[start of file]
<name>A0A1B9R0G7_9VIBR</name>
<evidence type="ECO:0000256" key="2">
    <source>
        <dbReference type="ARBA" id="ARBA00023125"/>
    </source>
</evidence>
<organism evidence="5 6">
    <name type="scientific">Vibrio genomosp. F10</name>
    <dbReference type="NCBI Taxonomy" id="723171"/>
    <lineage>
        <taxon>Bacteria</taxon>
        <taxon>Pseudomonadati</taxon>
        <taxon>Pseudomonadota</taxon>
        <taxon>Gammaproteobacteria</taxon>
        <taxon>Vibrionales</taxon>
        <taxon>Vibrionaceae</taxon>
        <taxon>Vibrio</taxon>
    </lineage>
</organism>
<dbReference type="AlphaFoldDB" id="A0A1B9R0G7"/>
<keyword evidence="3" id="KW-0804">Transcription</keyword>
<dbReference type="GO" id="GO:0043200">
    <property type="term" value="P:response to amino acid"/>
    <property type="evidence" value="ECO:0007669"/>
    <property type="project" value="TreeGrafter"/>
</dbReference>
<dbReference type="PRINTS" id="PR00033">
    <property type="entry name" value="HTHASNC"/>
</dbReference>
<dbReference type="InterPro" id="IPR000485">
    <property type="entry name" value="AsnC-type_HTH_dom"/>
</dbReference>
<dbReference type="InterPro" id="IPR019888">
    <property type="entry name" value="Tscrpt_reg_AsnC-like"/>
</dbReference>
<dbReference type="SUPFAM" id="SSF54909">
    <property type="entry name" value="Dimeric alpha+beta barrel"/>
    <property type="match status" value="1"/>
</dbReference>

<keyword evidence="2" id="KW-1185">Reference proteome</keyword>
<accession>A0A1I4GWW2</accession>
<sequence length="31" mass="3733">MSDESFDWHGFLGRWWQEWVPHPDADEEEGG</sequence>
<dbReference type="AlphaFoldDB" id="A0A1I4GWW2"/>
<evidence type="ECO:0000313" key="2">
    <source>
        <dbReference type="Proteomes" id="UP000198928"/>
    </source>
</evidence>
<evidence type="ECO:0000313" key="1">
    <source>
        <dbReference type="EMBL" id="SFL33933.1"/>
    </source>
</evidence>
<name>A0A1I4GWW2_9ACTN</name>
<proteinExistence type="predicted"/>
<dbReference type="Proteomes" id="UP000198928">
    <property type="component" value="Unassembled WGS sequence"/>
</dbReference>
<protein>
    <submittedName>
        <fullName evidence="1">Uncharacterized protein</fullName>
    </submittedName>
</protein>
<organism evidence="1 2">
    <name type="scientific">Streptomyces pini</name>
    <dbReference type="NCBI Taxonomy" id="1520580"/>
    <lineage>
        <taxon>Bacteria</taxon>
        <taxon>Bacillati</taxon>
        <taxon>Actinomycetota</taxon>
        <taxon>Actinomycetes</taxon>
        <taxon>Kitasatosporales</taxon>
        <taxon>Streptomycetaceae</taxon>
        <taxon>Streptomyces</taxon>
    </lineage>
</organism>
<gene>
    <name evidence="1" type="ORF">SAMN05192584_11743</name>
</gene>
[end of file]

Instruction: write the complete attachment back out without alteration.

<name>A0A1B9R0G7_9VIBR</name>
<evidence type="ECO:0000256" key="2">
    <source>
        <dbReference type="ARBA" id="ARBA00023125"/>
    </source>
</evidence>
<organism evidence="5 6">
    <name type="scientific">Vibrio genomosp. F10</name>
    <dbReference type="NCBI Taxonomy" id="723171"/>
    <lineage>
        <taxon>Bacteria</taxon>
        <taxon>Pseudomonadati</taxon>
        <taxon>Pseudomonadota</taxon>
        <taxon>Gammaproteobacteria</taxon>
        <taxon>Vibrionales</taxon>
        <taxon>Vibrionaceae</taxon>
        <taxon>Vibrio</taxon>
    </lineage>
</organism>
<dbReference type="AlphaFoldDB" id="A0A1B9R0G7"/>
<keyword evidence="3" id="KW-0804">Transcription</keyword>
<dbReference type="GO" id="GO:0043200">
    <property type="term" value="P:response to amino acid"/>
    <property type="evidence" value="ECO:0007669"/>
    <property type="project" value="TreeGrafter"/>
</dbReference>
<dbReference type="PRINTS" id="PR00033">
    <property type="entry name" value="HTHASNC"/>
</dbReference>
<dbReference type="InterPro" id="IPR000485">
    <property type="entry name" value="AsnC-type_HTH_dom"/>
</dbReference>
<dbReference type="InterPro" id="IPR019888">
    <property type="entry name" value="Tscrpt_reg_AsnC-like"/>
</dbReference>
<dbReference type="SUPFAM" id="SSF54909">
    <property type="entry name" value="Dimeric alpha+beta barrel"/>
    <property type="match status" value="1"/>
</dbReference>

<keyword evidence="2" id="KW-1185">Reference proteome</keyword>
<accession>A0A1I4GWW2</accession>
<sequence length="31" mass="3733">MSDESFDWHGFLGRWWQEWVPHPDADEEEGG</sequence>
<dbReference type="AlphaFoldDB" id="A0A1I4GWW2"/>
<evidence type="ECO:0000313" key="2">
    <source>
        <dbReference type="Proteomes" id="UP000198928"/>
    </source>
</evidence>
<evidence type="ECO:0000313" key="1">
    <source>
        <dbReference type="EMBL" id="SFL33933.1"/>
    </source>
</evidence>
<name>A0A1I4GWW2_9ACTN</name>
<proteinExistence type="predicted"/>
<dbReference type="Proteomes" id="UP000198928">
    <property type="component" value="Unassembled WGS sequence"/>
</dbReference>
<protein>
    <submittedName>
        <fullName evidence="1">Uncharacterized protein</fullName>
    </submittedName>
</protein>
<organism evidence="1 2">
    <name type="scientific">Streptomyces pini</name>
    <dbReference type="NCBI Taxonomy" id="1520580"/>
    <lineage>
        <taxon>Bacteria</taxon>
        <taxon>Bacillati</taxon>
        <taxon>Actinomycetota</taxon>
        <taxon>Actinomycetes</taxon>
        <taxon>Kitasatosporales</taxon>
        <taxon>Streptomycetaceae</taxon>
        <taxon>Streptomyces</taxon>
    </lineage>
</organism>
<gene>
    <name evidence="1" type="ORF">SAMN05192584_11743</name>
</gene>